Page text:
The article makes very good points–regardless of policies, San Francisco has insanely high rents, because up until recently, people really wanted to be there. So a lot of people simply changed apartments in the City to get a cheaper one. But most important, they just left the City for the burbs in the Bay Area.

However, they are leaving, and in record numbers. 50,000 people last year out of the City proper–in 2019, the population was 874,961–so one out of 17 people left in last year ALONE. 100,000 out of the Bay Area–7.7 million–so a much less robust one out of 77, helped a little by the SF exodus. Why? The biggest reason is because it’s a real pain in the butt to change jobs. So unless your job is guaranteed remote, you CAN’T live anywhere you want. You have to be able to commute to work. Of course, that doesn’t include the problem of selling your house, packing, leaving your friends and family (which might also be your childcare), and pay a lot of money to shift to somewhere better.

My job IS remote and as much as I love it here, I can’t move to New Hampshire, because my wife’s school is here in Arizona. (We probably could leave, but honestly it’s not bad enough to leave. See: “pain in the butt.”) To take another example, we are seriously pissed off at our son’s school. They dragged their feet at reopening, resisting a governor’s executive order to open their doors, and it took yelling at five different state agencies to get them to finally budge. Even then, the principal was determined to point out as they’re slowly reopening, “the order is not mandatory!” BS it is.

When my son burst into tears (starting last August) when we told him he couldn’t go back, we wanted to leave it THEN. But our son LOVES that school. Loves it. We had an option that had a in-class education and he rejected it because he loves that school. Our daughter wants to go there next year. And that greatly reduces our ability to tell the principal to *$&% #$*# &$*@$.

So with all that baggage, imagine how upset you have to be at your living situation to leave town? Assuming that it’s optional–if you don’t have work or can’t afford being there. This happens to people all the time, but not in numbers that you can count to a negative output in the thousands. Yet… is the city and county of San Francisco about to clean up its homeless, tackle it’s massive crime problem, and it’s anti-business attitude? Not yet. Give it a few years and those who are left will finally vote in harsh measures and tough officials (see New York City in 1990), but since the City has been slowly collapsing for a decade, I’m not going to hold my breath. But I imagine it’ll affect redistricting next year, including Speaker of the House Nancy Pelosi’s district in San Francisco itself… but that’ll just be a larger Democratic district. All the Republicans are moving to Idaho, Arizona, Texas, New Mexico… they’re not moving to Democratic strongholds like Oregon or Washington State.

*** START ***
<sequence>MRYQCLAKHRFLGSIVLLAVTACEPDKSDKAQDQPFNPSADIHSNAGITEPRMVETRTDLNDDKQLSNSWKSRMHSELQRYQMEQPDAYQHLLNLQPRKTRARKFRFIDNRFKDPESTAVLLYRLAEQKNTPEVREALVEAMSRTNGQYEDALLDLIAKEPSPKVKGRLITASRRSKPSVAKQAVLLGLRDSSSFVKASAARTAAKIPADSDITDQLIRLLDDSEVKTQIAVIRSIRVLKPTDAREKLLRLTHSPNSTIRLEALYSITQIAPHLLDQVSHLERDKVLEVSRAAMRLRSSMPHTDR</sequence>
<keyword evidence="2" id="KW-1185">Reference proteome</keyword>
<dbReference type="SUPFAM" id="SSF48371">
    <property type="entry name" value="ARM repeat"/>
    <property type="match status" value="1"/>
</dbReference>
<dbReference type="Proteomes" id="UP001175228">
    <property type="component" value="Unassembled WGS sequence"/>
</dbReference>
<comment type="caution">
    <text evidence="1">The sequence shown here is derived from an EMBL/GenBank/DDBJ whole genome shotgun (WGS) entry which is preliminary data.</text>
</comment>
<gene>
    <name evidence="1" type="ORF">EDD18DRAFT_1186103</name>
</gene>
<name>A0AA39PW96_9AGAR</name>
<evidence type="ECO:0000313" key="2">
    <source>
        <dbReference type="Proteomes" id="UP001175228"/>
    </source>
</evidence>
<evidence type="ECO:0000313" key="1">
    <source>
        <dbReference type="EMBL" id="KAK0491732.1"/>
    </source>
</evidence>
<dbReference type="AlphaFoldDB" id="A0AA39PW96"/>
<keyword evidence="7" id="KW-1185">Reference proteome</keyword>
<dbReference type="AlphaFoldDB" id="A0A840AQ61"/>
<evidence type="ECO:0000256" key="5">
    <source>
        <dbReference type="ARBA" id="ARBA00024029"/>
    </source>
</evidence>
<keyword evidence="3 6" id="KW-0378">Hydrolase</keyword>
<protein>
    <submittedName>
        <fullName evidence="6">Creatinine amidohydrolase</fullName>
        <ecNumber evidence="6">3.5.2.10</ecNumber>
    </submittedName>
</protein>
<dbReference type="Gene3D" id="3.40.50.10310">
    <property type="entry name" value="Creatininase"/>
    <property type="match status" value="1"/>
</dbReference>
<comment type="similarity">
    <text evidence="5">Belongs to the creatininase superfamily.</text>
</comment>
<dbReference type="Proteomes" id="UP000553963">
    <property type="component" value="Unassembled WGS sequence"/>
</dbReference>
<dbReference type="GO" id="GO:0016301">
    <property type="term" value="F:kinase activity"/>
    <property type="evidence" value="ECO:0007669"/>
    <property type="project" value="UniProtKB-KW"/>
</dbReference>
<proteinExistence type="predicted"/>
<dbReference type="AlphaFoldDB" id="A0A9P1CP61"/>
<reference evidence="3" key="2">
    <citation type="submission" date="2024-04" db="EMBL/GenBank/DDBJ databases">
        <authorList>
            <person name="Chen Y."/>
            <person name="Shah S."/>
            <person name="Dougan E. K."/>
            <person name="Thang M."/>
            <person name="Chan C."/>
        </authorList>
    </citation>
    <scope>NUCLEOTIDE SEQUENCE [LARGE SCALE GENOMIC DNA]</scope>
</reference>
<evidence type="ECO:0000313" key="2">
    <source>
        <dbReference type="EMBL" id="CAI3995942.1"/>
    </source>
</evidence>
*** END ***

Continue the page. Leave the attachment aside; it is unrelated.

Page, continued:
Just to be clear–any time you get a one-party government it’s a disaster. Wyoming (Republican stronghold) is considered one of the most corrupt state in the US, although that’s listed because they have no mechanism against corruption. People are not dying to emigrate to China, they’re dying to leave. So when you can vote with your feet, people do. A business that treats you like crap when you enter the door if not a door I will return to.

Man, looking back, this post is a little more rambling than usual–my apologies. Where did I go wrong? What juicy example did I miss? Let me know in the comments below! And while you at it, if you like my writing style, check out my books. If the $1.99 is too high an obstacle for you, download my stories for free!